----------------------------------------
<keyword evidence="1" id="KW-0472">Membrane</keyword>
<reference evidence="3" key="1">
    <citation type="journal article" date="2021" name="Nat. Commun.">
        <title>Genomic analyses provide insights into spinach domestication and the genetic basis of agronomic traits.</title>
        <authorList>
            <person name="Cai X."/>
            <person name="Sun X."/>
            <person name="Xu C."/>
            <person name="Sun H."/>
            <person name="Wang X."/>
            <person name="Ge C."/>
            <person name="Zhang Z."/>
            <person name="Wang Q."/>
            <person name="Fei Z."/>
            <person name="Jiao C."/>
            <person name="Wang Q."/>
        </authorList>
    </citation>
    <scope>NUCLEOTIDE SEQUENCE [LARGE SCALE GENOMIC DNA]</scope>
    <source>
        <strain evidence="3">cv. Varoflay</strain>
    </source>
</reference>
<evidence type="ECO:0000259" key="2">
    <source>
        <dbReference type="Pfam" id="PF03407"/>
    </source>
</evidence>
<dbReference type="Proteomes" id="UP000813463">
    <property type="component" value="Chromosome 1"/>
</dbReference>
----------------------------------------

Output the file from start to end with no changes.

<keyword evidence="1" id="KW-0472">Membrane</keyword>
<reference evidence="3" key="1">
    <citation type="journal article" date="2021" name="Nat. Commun.">
        <title>Genomic analyses provide insights into spinach domestication and the genetic basis of agronomic traits.</title>
        <authorList>
            <person name="Cai X."/>
            <person name="Sun X."/>
            <person name="Xu C."/>
            <person name="Sun H."/>
            <person name="Wang X."/>
            <person name="Ge C."/>
            <person name="Zhang Z."/>
            <person name="Wang Q."/>
            <person name="Fei Z."/>
            <person name="Jiao C."/>
            <person name="Wang Q."/>
        </authorList>
    </citation>
    <scope>NUCLEOTIDE SEQUENCE [LARGE SCALE GENOMIC DNA]</scope>
    <source>
        <strain evidence="3">cv. Varoflay</strain>
    </source>
</reference>
<evidence type="ECO:0000259" key="2">
    <source>
        <dbReference type="Pfam" id="PF03407"/>
    </source>
</evidence>
<dbReference type="Proteomes" id="UP000813463">
    <property type="component" value="Chromosome 1"/>
</dbReference>